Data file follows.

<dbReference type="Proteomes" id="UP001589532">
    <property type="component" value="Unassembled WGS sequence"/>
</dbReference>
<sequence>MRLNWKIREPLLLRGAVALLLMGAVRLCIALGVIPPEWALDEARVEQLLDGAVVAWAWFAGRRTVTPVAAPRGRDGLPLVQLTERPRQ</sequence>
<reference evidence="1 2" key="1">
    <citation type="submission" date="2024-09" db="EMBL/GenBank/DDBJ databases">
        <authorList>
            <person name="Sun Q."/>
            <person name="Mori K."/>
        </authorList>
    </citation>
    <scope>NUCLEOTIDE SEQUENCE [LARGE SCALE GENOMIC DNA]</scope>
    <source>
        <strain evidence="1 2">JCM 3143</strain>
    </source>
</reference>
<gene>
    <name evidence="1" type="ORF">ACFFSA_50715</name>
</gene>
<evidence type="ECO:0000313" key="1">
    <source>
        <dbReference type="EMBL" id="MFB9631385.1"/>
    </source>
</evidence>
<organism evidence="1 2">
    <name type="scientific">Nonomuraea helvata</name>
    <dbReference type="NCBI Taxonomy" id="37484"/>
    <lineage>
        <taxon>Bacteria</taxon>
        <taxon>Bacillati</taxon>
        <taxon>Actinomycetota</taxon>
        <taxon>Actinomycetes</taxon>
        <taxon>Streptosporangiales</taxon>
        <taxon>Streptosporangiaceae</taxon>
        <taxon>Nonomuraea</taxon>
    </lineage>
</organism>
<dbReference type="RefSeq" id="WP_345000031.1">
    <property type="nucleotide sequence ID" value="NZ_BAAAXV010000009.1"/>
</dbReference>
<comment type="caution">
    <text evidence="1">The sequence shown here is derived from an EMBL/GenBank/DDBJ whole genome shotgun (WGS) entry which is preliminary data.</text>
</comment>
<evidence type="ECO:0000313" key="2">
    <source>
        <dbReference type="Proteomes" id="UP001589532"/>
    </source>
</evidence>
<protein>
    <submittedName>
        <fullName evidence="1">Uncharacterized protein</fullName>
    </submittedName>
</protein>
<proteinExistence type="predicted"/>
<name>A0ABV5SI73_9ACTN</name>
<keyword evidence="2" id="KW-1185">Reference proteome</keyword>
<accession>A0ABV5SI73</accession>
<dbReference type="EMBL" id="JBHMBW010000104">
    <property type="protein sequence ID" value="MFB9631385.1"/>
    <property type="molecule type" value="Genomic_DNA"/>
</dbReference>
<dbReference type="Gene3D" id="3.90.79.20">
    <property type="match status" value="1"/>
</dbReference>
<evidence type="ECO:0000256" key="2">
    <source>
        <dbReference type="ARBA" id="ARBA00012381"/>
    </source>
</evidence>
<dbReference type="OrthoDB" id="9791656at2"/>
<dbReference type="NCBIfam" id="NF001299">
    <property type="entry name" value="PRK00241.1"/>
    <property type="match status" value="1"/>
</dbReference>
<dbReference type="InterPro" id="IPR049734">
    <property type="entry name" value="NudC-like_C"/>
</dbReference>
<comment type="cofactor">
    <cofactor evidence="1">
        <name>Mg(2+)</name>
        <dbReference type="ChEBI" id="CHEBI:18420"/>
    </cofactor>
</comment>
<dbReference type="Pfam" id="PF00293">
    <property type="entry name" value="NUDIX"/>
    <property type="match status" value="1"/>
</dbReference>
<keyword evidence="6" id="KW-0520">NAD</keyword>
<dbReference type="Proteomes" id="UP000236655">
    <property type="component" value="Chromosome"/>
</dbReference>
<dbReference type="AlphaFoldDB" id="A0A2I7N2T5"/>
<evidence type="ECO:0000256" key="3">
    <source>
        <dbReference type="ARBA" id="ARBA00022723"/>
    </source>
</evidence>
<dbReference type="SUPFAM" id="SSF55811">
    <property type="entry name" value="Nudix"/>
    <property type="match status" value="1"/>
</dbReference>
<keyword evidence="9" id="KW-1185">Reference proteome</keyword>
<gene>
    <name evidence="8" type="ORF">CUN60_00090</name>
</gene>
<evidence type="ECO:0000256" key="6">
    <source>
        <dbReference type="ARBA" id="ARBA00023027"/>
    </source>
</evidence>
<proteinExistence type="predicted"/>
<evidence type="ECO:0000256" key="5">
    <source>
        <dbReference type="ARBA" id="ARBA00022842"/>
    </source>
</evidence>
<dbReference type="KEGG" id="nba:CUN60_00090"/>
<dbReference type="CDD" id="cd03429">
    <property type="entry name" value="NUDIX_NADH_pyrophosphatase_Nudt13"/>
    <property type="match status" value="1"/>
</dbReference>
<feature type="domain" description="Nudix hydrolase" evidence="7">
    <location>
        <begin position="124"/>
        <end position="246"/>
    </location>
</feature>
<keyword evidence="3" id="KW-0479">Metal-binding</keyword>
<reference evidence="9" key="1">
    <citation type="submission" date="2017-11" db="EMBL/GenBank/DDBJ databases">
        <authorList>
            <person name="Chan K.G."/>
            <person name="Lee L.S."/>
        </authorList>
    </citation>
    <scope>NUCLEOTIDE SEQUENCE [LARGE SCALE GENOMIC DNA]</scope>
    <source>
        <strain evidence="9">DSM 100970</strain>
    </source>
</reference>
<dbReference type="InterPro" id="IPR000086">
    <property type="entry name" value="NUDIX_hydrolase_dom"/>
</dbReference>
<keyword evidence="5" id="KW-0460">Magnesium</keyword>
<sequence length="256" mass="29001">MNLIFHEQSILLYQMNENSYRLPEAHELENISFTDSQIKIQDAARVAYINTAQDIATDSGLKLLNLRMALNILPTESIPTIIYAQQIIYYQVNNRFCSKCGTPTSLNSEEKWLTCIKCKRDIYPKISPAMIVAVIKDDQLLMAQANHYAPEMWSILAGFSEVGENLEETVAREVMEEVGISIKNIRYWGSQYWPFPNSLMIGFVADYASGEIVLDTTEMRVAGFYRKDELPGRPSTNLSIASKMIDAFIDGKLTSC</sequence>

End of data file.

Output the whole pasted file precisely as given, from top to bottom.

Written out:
<dbReference type="Proteomes" id="UP001589532">
    <property type="component" value="Unassembled WGS sequence"/>
</dbReference>
<sequence>MRLNWKIREPLLLRGAVALLLMGAVRLCIALGVIPPEWALDEARVEQLLDGAVVAWAWFAGRRTVTPVAAPRGRDGLPLVQLTERPRQ</sequence>
<reference evidence="1 2" key="1">
    <citation type="submission" date="2024-09" db="EMBL/GenBank/DDBJ databases">
        <authorList>
            <person name="Sun Q."/>
            <person name="Mori K."/>
        </authorList>
    </citation>
    <scope>NUCLEOTIDE SEQUENCE [LARGE SCALE GENOMIC DNA]</scope>
    <source>
        <strain evidence="1 2">JCM 3143</strain>
    </source>
</reference>
<gene>
    <name evidence="1" type="ORF">ACFFSA_50715</name>
</gene>
<evidence type="ECO:0000313" key="1">
    <source>
        <dbReference type="EMBL" id="MFB9631385.1"/>
    </source>
</evidence>
<organism evidence="1 2">
    <name type="scientific">Nonomuraea helvata</name>
    <dbReference type="NCBI Taxonomy" id="37484"/>
    <lineage>
        <taxon>Bacteria</taxon>
        <taxon>Bacillati</taxon>
        <taxon>Actinomycetota</taxon>
        <taxon>Actinomycetes</taxon>
        <taxon>Streptosporangiales</taxon>
        <taxon>Streptosporangiaceae</taxon>
        <taxon>Nonomuraea</taxon>
    </lineage>
</organism>
<dbReference type="RefSeq" id="WP_345000031.1">
    <property type="nucleotide sequence ID" value="NZ_BAAAXV010000009.1"/>
</dbReference>
<comment type="caution">
    <text evidence="1">The sequence shown here is derived from an EMBL/GenBank/DDBJ whole genome shotgun (WGS) entry which is preliminary data.</text>
</comment>
<evidence type="ECO:0000313" key="2">
    <source>
        <dbReference type="Proteomes" id="UP001589532"/>
    </source>
</evidence>
<protein>
    <submittedName>
        <fullName evidence="1">Uncharacterized protein</fullName>
    </submittedName>
</protein>
<proteinExistence type="predicted"/>
<name>A0ABV5SI73_9ACTN</name>
<keyword evidence="2" id="KW-1185">Reference proteome</keyword>
<accession>A0ABV5SI73</accession>
<dbReference type="EMBL" id="JBHMBW010000104">
    <property type="protein sequence ID" value="MFB9631385.1"/>
    <property type="molecule type" value="Genomic_DNA"/>
</dbReference>
<dbReference type="Gene3D" id="3.90.79.20">
    <property type="match status" value="1"/>
</dbReference>
<evidence type="ECO:0000256" key="2">
    <source>
        <dbReference type="ARBA" id="ARBA00012381"/>
    </source>
</evidence>
<dbReference type="OrthoDB" id="9791656at2"/>
<dbReference type="NCBIfam" id="NF001299">
    <property type="entry name" value="PRK00241.1"/>
    <property type="match status" value="1"/>
</dbReference>
<dbReference type="InterPro" id="IPR049734">
    <property type="entry name" value="NudC-like_C"/>
</dbReference>
<comment type="cofactor">
    <cofactor evidence="1">
        <name>Mg(2+)</name>
        <dbReference type="ChEBI" id="CHEBI:18420"/>
    </cofactor>
</comment>
<dbReference type="Pfam" id="PF00293">
    <property type="entry name" value="NUDIX"/>
    <property type="match status" value="1"/>
</dbReference>
<keyword evidence="6" id="KW-0520">NAD</keyword>
<dbReference type="Proteomes" id="UP000236655">
    <property type="component" value="Chromosome"/>
</dbReference>
<dbReference type="AlphaFoldDB" id="A0A2I7N2T5"/>
<evidence type="ECO:0000256" key="3">
    <source>
        <dbReference type="ARBA" id="ARBA00022723"/>
    </source>
</evidence>
<dbReference type="SUPFAM" id="SSF55811">
    <property type="entry name" value="Nudix"/>
    <property type="match status" value="1"/>
</dbReference>
<keyword evidence="9" id="KW-1185">Reference proteome</keyword>
<gene>
    <name evidence="8" type="ORF">CUN60_00090</name>
</gene>
<evidence type="ECO:0000256" key="6">
    <source>
        <dbReference type="ARBA" id="ARBA00023027"/>
    </source>
</evidence>
<proteinExistence type="predicted"/>
<evidence type="ECO:0000256" key="5">
    <source>
        <dbReference type="ARBA" id="ARBA00022842"/>
    </source>
</evidence>
<dbReference type="KEGG" id="nba:CUN60_00090"/>
<dbReference type="CDD" id="cd03429">
    <property type="entry name" value="NUDIX_NADH_pyrophosphatase_Nudt13"/>
    <property type="match status" value="1"/>
</dbReference>
<feature type="domain" description="Nudix hydrolase" evidence="7">
    <location>
        <begin position="124"/>
        <end position="246"/>
    </location>
</feature>
<keyword evidence="3" id="KW-0479">Metal-binding</keyword>
<reference evidence="9" key="1">
    <citation type="submission" date="2017-11" db="EMBL/GenBank/DDBJ databases">
        <authorList>
            <person name="Chan K.G."/>
            <person name="Lee L.S."/>
        </authorList>
    </citation>
    <scope>NUCLEOTIDE SEQUENCE [LARGE SCALE GENOMIC DNA]</scope>
    <source>
        <strain evidence="9">DSM 100970</strain>
    </source>
</reference>
<dbReference type="InterPro" id="IPR000086">
    <property type="entry name" value="NUDIX_hydrolase_dom"/>
</dbReference>
<keyword evidence="5" id="KW-0460">Magnesium</keyword>
<sequence length="256" mass="29001">MNLIFHEQSILLYQMNENSYRLPEAHELENISFTDSQIKIQDAARVAYINTAQDIATDSGLKLLNLRMALNILPTESIPTIIYAQQIIYYQVNNRFCSKCGTPTSLNSEEKWLTCIKCKRDIYPKISPAMIVAVIKDDQLLMAQANHYAPEMWSILAGFSEVGENLEETVAREVMEEVGISIKNIRYWGSQYWPFPNSLMIGFVADYASGEIVLDTTEMRVAGFYRKDELPGRPSTNLSIASKMIDAFIDGKLTSC</sequence>